DOR: To me, it was always an amazing story of this family and the romance between Mark and Amy that has fighting in it. I don’t think anybody who sees it recognizes that, and I’ve heard that from many, mostly women who have seen the film and loved it who said they don’t really care for fighting and they went and they just absolutely really loved watching the film. So yeah, we’ve heard that from many places. You can’t always control the marketing, you know. That’s [the studio's] thing.
Capone: And you can’t always control the word of mouth, which, in the case of THE FIGHTER, is getting those women to go see the movie in the first place. I’ve got to imagine this is the most women that have ever gone to a boxing movie in history.
DOR: Yeah, I think it tested very well, but it tested better with women than it did with men. That did not entirely surprise me, because I think it’s a similar thing with THREE KINGS. I think it’s the emotion and the characters that make these things that might seem sort of macho genre films not that at all.
Capone: With most of the fight scenes you present them in a way that is as if we are watching them on television. I thought that was a really interesting choice, because you’ve got the commentators; you’ve always got that HBO logo in the corner. What went into making that decision? You must have worked so closely with HBO, not just on the fight scenes, but also on the documentary re-creation. Can you talk about your relationship with them and that choice?
DOR: I love things that feel raw and real. That’s just how I love to shoot; that’s how I love to direct; and that’s how I love the scene to feel. I like the actors to not know when the camera is on or off, so that their performances don’t feel so much like performances. Instead, it feels like you walked into somebody’s living room and you are watching people who are caught up in a discussion or a debate or a moment. The fact that we had the HBO frame on the film was such a gift to me as a filmmaker, and I seized upon that. That was one of many things that I brought to the table when I came aboard.
I focused on the rhythm of the story, how I wanted to tell it with my kinetic energy, which we had also done in THREE KINGS. There was an energy from the opening shots down the streets, and the interviews were part of that as well. I wanted to be able to interview the characters throughout the film, which we did not have budgeted or scripted, and just put the people on the coach or put the local ladies of the town on the street and interview them. These were all great things that I was able to focus on, including making the Amy Adams' role a role that Amy Adams wanted to do, because before that, it wasn’t--it was more impressionistic. And the sisters weren’t as much of a focused presence. The singing with Alice and her son in the car and their sense of romance or closeness, and the music in general throughout the film--the musical voice of the film--were all things that I got to bring as a director to the picture that were things that I was happy to contribute.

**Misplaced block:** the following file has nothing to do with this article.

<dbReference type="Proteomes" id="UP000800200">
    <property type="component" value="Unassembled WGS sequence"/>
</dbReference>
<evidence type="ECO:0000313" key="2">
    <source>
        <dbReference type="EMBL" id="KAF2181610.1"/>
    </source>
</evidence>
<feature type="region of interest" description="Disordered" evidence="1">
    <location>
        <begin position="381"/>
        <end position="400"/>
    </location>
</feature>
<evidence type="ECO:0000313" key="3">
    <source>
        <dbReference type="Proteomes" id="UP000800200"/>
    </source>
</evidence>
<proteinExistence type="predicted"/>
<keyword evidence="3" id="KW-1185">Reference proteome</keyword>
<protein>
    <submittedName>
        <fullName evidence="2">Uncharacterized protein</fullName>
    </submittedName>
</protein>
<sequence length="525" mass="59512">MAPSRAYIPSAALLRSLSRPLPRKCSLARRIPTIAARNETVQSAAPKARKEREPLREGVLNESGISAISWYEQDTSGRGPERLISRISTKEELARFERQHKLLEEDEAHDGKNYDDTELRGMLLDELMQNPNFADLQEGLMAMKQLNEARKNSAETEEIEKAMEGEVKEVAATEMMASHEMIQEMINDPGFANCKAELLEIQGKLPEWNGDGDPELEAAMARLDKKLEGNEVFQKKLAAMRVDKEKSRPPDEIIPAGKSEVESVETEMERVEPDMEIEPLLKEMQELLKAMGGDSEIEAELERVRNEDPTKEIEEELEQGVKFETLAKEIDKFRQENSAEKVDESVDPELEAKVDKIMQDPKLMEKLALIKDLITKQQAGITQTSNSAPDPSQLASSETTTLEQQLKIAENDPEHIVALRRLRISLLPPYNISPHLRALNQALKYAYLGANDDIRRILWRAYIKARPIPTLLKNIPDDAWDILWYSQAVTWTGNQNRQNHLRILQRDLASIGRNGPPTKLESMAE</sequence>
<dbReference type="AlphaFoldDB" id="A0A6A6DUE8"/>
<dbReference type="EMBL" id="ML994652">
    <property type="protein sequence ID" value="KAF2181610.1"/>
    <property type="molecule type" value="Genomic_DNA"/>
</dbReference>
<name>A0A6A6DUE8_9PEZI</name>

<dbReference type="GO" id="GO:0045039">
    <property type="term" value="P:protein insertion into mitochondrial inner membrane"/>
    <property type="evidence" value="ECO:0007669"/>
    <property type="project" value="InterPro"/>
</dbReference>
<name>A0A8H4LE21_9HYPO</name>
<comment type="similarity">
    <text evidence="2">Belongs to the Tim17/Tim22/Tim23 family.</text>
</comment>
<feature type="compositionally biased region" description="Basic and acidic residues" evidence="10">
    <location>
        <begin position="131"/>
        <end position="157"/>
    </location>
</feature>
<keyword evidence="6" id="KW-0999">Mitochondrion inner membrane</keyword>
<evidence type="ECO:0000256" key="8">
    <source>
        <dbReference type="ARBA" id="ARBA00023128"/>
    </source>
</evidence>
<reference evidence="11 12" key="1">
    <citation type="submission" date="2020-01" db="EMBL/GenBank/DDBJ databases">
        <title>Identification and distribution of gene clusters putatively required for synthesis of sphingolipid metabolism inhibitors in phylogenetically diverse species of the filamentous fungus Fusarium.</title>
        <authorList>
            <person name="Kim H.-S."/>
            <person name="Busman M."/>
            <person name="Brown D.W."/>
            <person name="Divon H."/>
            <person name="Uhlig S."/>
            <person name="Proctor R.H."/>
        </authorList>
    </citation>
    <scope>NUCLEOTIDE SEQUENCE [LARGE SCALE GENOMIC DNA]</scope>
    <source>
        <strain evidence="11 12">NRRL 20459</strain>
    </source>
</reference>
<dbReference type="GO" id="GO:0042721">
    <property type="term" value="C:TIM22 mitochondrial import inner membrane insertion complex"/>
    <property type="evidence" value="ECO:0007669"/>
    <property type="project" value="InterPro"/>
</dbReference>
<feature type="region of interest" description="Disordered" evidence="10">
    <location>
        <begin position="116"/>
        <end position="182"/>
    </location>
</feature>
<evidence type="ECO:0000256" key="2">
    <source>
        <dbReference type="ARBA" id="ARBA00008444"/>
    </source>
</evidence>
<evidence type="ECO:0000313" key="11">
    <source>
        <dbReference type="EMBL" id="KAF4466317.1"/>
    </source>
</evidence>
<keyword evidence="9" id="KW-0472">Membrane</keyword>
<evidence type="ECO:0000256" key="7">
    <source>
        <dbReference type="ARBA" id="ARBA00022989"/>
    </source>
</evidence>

Capone: You mentioned those interview scenes, it's hard to believe they weren't scripted because some of the most emotionally wrenching moments come out of them.
DOR: Yeah, the interviews were not scripted. They were not budgeted or scripted, and I was just determined to do them no matter what, and because everybody was so amazingly in character and because everybody was so comfortable on the set, and we had such a good environment, they were comfortable at like 2 a.m. or whatever time of day between setups sit on the coach and get interviewed. I was like, “I’m just going to throw questions at you,” and they became the gold that are the book ends of the film.
Or the singing in the car was one take. I said, “I want the world to see that these two have a special bond that can be used at any time no matter what they're up against.” I thought singing that BeeGees song [""I Started A Joke"] together was a really good way to do it and I felt instinctively that the lyrics of that song and the tone of that song kind of captured a certain melancholy and a certain love and a certain irony. “I started the joke that started the whole world crying. I didn’t know the joke was on me.” The lyrics are very appropriate for Dicky and Alice and I thought it was good that it would be their song.
Melissa and Christian were so amazingly committed, I asked them to learn it, they thought it was a strange song. I said, "I think that’s what makes it beautiful,” and they did learn it, so when the day came where we had 20 minutes, I said “Did you learn it?” They said, “Yeah.” I said “Well, this is our chance, right now.” We only had one place to put the camera, which was in the back seat, and I said “That’s cool,” because sometimes some of the most powerful scenes in cinema are people’s back, so we got in and we filmed in from their backs. They were game and they were completely in the moment and so Melissa was completely emotional and Christian was so completely contrite at trying to win her back that the moment became instantly real.
I’m glad to know people responded to it, because it was much debated. The producers were very skeptical about that scene and to their credit when it was in, even though the studio still thought it was odd and maybe wanted it out, [producer] David Hoberman backed me up and he said “I think it’s inspired. It needs to stay.” I was very grateful to him for that.
Capone: I truly love, I believe it’s the final time we see the brothers on the couch just when they are sort of professing their love for each other and one or both of them start to tear up. I sat there in Austin and watch a room full of hardened film geeks cry at that moment. And it’s incredible that it was improvised, because that’s the tear jerk moment of the movie. If you aren’t crying then, then you are dead.